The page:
Make your chair you ally.
It is not about love/hate relationship.
It is not about being angry with your chair or with other men.
In the end it is not at all about what you feel.
An older woman, who rejoined academia, and is now an assistant professor at the age of 50+ came to see me. I didn't even have to hear the words. I heard the tone. She is angry. She is pissed. She is an invisible older woman who is doing generally very good things.
So the first thing I asked her is: do you want to get tenure? That matters. Life is one long cost-benefit decision. If you don't want tenure, you can do whatever you want to whom ever you want and be as angry as you like. But if you want tenure, you can't. Its that simple. Yes, yes, there are marvelous brilliant fucking snowflake geniuses who can do whatever they want. We are not them. At least, I'm not, nor was the woman in my office.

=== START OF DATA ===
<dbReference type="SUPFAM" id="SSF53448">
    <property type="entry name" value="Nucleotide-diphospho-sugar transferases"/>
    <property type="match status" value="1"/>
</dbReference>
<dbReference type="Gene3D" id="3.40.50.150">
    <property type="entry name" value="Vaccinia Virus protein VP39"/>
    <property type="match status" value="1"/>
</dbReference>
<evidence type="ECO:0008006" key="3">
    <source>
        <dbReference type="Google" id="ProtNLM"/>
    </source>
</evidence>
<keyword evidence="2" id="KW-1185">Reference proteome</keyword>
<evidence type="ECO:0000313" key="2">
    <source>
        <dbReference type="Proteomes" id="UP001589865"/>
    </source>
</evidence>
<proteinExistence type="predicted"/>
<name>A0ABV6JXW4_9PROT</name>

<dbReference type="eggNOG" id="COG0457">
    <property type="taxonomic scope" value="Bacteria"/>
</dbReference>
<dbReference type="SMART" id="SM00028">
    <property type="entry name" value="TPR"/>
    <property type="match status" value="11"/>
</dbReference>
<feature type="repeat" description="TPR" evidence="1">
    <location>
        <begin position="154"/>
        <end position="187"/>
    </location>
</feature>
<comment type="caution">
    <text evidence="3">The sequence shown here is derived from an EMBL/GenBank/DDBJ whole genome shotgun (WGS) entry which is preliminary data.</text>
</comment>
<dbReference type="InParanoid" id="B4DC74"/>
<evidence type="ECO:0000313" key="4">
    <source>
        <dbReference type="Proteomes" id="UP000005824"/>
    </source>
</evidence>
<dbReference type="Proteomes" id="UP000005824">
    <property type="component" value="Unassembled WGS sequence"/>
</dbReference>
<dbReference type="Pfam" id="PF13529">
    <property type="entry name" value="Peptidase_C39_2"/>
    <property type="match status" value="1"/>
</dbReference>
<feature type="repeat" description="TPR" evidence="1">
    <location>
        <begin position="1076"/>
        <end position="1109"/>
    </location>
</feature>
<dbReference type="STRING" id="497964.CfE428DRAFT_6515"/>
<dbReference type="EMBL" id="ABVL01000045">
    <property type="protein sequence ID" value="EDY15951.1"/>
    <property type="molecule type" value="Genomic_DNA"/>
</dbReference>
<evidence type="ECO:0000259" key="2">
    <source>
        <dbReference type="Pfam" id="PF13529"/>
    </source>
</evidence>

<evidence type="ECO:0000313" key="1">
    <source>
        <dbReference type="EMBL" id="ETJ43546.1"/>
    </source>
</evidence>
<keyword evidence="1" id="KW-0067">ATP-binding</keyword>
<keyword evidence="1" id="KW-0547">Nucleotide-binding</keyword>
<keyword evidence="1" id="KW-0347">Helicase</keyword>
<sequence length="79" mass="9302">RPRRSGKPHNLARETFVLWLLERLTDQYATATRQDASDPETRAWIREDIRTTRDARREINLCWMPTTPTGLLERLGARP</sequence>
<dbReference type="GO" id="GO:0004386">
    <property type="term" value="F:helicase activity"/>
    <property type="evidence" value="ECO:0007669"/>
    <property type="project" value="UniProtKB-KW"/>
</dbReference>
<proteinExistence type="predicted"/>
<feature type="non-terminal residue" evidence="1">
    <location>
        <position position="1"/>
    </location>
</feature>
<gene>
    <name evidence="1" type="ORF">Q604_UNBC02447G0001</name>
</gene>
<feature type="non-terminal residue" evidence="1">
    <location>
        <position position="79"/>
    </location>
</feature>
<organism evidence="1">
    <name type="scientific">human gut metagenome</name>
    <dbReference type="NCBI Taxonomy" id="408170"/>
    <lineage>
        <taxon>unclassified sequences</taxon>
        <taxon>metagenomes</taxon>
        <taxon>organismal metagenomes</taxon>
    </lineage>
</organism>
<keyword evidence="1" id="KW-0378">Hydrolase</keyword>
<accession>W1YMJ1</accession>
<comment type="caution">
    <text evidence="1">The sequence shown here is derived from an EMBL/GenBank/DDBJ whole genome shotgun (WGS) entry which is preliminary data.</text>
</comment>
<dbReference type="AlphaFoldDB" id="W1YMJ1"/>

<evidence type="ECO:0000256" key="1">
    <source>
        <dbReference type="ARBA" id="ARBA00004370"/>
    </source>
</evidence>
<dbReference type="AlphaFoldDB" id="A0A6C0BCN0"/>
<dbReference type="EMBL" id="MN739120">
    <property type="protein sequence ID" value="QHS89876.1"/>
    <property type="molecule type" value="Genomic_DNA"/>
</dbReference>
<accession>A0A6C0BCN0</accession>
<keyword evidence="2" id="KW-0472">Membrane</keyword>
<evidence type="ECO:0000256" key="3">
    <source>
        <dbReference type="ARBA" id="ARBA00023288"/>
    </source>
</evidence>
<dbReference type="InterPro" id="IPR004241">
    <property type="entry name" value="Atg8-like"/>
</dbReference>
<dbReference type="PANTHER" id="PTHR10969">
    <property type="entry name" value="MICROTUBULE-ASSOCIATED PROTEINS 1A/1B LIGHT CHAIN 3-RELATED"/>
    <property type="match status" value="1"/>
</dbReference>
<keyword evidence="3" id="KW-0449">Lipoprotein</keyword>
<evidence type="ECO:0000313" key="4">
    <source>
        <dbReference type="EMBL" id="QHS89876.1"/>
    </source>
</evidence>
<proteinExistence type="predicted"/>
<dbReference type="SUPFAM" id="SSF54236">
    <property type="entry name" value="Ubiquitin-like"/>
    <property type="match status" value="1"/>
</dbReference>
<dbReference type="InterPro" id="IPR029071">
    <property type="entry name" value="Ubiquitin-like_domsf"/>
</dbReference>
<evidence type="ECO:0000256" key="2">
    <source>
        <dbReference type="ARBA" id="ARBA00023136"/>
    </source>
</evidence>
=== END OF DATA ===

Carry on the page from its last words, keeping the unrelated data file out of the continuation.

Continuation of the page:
Do you want tenure?
Then there is one piece of meta-advice, one meta-criterion: make your chair your ally. A bit on meta-criteria: it makes the laundry list of little things to do go away. Just ask yourself: does this advance the meta-criterion? For writing grants, its make the reviewer your ally. For getting tenure, its often (but not always) make the chair your ally. Yes, of course, you have to publish and get funded.
Fighting with your chair does not make it past the meta-criterion. It just doesn't. When you've got something you want to do, and you chair disagrees, fighting is not going to work. Persuading your chair. Working towards understanding with your chair: these are acceptable and possibly successful, strategies.
This is the first part... because its an ongoing thing.